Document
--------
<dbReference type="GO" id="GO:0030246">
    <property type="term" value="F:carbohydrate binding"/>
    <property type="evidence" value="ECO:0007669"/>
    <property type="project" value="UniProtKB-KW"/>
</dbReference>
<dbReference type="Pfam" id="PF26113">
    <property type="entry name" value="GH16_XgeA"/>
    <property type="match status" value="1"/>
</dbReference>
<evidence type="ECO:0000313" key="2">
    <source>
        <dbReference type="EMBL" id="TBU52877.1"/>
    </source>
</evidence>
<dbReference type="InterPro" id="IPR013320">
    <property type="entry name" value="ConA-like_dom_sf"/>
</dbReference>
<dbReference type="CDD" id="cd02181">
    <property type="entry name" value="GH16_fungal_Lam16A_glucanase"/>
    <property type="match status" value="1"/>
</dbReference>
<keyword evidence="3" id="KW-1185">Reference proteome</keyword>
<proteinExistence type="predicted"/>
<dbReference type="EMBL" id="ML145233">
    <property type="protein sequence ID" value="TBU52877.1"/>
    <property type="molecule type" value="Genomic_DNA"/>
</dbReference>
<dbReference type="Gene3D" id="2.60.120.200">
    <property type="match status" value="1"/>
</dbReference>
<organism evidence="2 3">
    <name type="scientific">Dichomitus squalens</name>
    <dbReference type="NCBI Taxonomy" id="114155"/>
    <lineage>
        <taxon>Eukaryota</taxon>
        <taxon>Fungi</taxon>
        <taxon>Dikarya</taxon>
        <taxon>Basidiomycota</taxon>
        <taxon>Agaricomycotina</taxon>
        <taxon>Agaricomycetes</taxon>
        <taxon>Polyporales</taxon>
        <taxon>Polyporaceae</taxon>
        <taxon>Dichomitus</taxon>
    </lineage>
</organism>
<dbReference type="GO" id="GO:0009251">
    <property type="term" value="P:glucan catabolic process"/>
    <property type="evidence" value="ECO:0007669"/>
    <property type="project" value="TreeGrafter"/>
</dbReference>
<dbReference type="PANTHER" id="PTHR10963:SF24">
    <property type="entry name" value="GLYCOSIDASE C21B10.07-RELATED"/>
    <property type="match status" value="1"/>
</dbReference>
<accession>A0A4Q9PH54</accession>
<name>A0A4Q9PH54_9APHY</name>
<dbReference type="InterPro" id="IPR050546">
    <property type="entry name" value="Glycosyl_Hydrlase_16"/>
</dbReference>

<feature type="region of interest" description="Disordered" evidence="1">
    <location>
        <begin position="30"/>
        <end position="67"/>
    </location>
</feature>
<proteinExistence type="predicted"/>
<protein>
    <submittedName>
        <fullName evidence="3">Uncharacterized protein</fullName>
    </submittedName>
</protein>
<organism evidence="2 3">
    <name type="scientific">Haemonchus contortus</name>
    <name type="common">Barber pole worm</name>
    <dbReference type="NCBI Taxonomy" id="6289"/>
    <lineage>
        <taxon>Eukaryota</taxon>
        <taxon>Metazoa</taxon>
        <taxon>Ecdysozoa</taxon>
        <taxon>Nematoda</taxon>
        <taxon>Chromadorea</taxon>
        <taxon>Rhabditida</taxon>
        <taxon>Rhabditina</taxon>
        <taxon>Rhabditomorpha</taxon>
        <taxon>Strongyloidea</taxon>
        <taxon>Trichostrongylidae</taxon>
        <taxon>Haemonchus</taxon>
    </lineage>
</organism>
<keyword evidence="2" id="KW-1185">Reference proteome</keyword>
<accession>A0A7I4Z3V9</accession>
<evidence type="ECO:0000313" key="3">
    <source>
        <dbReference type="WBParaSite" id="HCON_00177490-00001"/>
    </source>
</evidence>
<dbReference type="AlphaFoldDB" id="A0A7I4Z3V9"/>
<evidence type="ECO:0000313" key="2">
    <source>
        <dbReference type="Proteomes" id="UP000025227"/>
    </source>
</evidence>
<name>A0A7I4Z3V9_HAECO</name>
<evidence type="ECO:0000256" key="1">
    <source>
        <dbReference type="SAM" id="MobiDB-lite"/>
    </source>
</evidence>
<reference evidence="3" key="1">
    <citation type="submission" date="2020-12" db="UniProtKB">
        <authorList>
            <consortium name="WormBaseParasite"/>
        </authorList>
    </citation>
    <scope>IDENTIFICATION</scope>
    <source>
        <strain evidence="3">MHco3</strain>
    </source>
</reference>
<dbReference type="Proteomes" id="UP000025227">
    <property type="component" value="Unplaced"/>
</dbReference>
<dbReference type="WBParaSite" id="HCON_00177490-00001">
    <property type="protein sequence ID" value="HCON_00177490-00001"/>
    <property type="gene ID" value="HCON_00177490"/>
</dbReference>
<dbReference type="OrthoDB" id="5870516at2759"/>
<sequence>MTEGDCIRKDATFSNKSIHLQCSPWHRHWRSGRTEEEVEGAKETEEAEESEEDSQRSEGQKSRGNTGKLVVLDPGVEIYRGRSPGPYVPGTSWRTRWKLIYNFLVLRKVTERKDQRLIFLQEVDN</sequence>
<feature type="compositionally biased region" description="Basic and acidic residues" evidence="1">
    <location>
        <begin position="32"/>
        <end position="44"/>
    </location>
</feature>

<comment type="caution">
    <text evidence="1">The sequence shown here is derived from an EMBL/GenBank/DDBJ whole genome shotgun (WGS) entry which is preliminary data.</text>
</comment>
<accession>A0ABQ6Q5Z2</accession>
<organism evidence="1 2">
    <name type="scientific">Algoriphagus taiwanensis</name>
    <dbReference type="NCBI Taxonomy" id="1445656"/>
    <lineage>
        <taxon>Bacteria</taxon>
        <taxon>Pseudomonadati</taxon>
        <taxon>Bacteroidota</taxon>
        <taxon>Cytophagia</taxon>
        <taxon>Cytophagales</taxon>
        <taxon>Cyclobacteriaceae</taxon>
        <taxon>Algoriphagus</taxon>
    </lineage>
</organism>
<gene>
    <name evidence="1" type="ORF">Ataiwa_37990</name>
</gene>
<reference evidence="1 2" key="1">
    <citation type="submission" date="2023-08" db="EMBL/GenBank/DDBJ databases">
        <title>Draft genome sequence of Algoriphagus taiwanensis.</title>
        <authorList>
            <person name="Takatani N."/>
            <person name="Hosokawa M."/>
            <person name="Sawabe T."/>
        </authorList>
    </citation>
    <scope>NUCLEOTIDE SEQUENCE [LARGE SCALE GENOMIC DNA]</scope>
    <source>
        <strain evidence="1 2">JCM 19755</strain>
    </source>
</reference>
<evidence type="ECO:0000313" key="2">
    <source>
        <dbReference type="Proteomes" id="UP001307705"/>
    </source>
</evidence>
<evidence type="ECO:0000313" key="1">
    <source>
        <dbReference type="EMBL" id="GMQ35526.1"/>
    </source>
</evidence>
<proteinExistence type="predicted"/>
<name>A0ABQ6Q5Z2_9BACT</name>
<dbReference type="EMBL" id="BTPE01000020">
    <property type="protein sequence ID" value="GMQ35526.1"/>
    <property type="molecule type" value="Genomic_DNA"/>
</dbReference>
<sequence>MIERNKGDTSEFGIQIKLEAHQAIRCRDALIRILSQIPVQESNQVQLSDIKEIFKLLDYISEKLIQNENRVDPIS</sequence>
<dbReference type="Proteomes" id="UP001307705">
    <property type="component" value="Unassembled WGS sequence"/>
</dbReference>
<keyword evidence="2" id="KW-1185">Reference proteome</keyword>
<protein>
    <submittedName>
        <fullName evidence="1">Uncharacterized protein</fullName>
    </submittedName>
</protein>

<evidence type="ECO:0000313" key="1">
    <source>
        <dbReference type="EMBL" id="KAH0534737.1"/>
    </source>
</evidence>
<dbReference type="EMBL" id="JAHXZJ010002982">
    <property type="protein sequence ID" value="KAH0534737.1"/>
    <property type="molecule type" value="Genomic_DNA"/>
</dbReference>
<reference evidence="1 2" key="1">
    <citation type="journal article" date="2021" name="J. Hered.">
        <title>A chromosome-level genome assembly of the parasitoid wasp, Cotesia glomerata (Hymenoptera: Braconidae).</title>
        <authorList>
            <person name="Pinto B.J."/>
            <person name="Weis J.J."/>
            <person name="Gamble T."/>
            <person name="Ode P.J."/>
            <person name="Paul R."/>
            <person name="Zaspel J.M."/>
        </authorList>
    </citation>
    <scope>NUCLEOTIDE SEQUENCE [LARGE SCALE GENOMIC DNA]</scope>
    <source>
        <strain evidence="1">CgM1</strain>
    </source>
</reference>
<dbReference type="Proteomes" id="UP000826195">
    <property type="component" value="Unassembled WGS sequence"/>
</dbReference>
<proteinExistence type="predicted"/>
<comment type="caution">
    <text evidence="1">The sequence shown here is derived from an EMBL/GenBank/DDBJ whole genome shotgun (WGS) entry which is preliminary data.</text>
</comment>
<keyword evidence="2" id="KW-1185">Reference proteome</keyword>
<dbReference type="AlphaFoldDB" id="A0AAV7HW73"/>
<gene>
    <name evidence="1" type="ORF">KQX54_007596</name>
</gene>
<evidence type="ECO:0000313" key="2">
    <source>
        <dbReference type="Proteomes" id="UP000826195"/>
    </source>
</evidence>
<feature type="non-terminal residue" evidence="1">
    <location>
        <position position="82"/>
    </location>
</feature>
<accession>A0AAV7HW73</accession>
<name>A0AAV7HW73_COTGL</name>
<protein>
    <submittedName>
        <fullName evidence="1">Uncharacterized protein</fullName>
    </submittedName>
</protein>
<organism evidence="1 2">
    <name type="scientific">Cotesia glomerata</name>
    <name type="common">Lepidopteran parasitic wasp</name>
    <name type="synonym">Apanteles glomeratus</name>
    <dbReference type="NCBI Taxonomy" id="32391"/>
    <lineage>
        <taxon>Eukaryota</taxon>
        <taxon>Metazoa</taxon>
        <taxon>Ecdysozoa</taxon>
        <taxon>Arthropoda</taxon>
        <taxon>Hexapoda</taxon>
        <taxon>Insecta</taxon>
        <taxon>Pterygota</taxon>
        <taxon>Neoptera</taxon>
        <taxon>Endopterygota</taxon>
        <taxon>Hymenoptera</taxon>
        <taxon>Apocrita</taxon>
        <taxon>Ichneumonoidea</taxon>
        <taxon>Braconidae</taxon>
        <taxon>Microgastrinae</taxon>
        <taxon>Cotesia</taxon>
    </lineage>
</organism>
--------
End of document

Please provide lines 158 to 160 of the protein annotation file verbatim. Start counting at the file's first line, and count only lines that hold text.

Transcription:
        <authorList>
            <person name="Takatani N."/>
            <person name="Hosokawa M."/>